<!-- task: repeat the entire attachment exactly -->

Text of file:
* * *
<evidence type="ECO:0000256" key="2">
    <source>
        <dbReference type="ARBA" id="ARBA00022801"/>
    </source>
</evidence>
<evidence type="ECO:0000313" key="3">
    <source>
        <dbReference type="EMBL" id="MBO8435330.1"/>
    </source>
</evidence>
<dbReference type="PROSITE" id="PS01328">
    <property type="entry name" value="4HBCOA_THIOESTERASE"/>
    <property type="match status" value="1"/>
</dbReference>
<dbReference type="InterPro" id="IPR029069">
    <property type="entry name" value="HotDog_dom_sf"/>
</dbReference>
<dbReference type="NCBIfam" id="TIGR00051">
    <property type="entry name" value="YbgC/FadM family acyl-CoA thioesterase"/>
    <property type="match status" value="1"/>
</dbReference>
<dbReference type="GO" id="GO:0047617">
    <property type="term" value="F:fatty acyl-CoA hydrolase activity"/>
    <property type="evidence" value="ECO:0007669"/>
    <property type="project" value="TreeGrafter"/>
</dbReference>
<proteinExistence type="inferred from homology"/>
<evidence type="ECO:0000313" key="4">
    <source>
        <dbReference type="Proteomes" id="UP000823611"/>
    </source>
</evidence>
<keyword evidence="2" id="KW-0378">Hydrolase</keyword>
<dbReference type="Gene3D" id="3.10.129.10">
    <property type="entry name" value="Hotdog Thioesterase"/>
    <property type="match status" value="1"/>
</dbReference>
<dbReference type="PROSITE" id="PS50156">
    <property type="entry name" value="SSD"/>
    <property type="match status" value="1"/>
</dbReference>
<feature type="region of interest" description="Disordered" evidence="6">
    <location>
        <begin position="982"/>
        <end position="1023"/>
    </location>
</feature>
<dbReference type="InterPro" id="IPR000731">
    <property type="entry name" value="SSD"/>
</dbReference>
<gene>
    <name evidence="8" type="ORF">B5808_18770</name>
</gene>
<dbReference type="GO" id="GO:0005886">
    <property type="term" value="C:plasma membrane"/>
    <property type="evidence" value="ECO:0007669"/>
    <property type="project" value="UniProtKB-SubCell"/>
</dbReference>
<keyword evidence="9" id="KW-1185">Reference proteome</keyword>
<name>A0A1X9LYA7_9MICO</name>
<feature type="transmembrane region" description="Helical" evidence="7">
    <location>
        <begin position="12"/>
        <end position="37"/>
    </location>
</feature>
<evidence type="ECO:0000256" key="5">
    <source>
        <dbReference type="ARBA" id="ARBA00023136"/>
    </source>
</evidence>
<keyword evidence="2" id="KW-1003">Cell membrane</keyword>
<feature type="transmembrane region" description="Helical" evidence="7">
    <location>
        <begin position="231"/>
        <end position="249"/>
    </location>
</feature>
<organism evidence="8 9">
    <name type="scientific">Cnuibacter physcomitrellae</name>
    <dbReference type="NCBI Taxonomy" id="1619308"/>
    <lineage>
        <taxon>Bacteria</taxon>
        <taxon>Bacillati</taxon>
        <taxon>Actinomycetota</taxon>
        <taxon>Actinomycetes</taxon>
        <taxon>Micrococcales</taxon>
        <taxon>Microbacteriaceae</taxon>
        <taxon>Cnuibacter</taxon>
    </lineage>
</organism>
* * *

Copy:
<evidence type="ECO:0000256" key="2">
    <source>
        <dbReference type="ARBA" id="ARBA00022801"/>
    </source>
</evidence>
<evidence type="ECO:0000313" key="3">
    <source>
        <dbReference type="EMBL" id="MBO8435330.1"/>
    </source>
</evidence>
<dbReference type="PROSITE" id="PS01328">
    <property type="entry name" value="4HBCOA_THIOESTERASE"/>
    <property type="match status" value="1"/>
</dbReference>
<dbReference type="InterPro" id="IPR029069">
    <property type="entry name" value="HotDog_dom_sf"/>
</dbReference>
<dbReference type="NCBIfam" id="TIGR00051">
    <property type="entry name" value="YbgC/FadM family acyl-CoA thioesterase"/>
    <property type="match status" value="1"/>
</dbReference>
<dbReference type="GO" id="GO:0047617">
    <property type="term" value="F:fatty acyl-CoA hydrolase activity"/>
    <property type="evidence" value="ECO:0007669"/>
    <property type="project" value="TreeGrafter"/>
</dbReference>
<proteinExistence type="inferred from homology"/>
<evidence type="ECO:0000313" key="4">
    <source>
        <dbReference type="Proteomes" id="UP000823611"/>
    </source>
</evidence>
<keyword evidence="2" id="KW-0378">Hydrolase</keyword>
<dbReference type="Gene3D" id="3.10.129.10">
    <property type="entry name" value="Hotdog Thioesterase"/>
    <property type="match status" value="1"/>
</dbReference>
<dbReference type="PROSITE" id="PS50156">
    <property type="entry name" value="SSD"/>
    <property type="match status" value="1"/>
</dbReference>
<feature type="region of interest" description="Disordered" evidence="6">
    <location>
        <begin position="982"/>
        <end position="1023"/>
    </location>
</feature>
<dbReference type="InterPro" id="IPR000731">
    <property type="entry name" value="SSD"/>
</dbReference>
<gene>
    <name evidence="8" type="ORF">B5808_18770</name>
</gene>
<dbReference type="GO" id="GO:0005886">
    <property type="term" value="C:plasma membrane"/>
    <property type="evidence" value="ECO:0007669"/>
    <property type="project" value="UniProtKB-SubCell"/>
</dbReference>
<keyword evidence="9" id="KW-1185">Reference proteome</keyword>
<name>A0A1X9LYA7_9MICO</name>
<feature type="transmembrane region" description="Helical" evidence="7">
    <location>
        <begin position="12"/>
        <end position="37"/>
    </location>
</feature>
<evidence type="ECO:0000256" key="5">
    <source>
        <dbReference type="ARBA" id="ARBA00023136"/>
    </source>
</evidence>
<keyword evidence="2" id="KW-1003">Cell membrane</keyword>
<feature type="transmembrane region" description="Helical" evidence="7">
    <location>
        <begin position="231"/>
        <end position="249"/>
    </location>
</feature>
<organism evidence="8 9">
    <name type="scientific">Cnuibacter physcomitrellae</name>
    <dbReference type="NCBI Taxonomy" id="1619308"/>
    <lineage>
        <taxon>Bacteria</taxon>
        <taxon>Bacillati</taxon>
        <taxon>Actinomycetota</taxon>
        <taxon>Actinomycetes</taxon>
        <taxon>Micrococcales</taxon>
        <taxon>Microbacteriaceae</taxon>
        <taxon>Cnuibacter</taxon>
    </lineage>
</organism>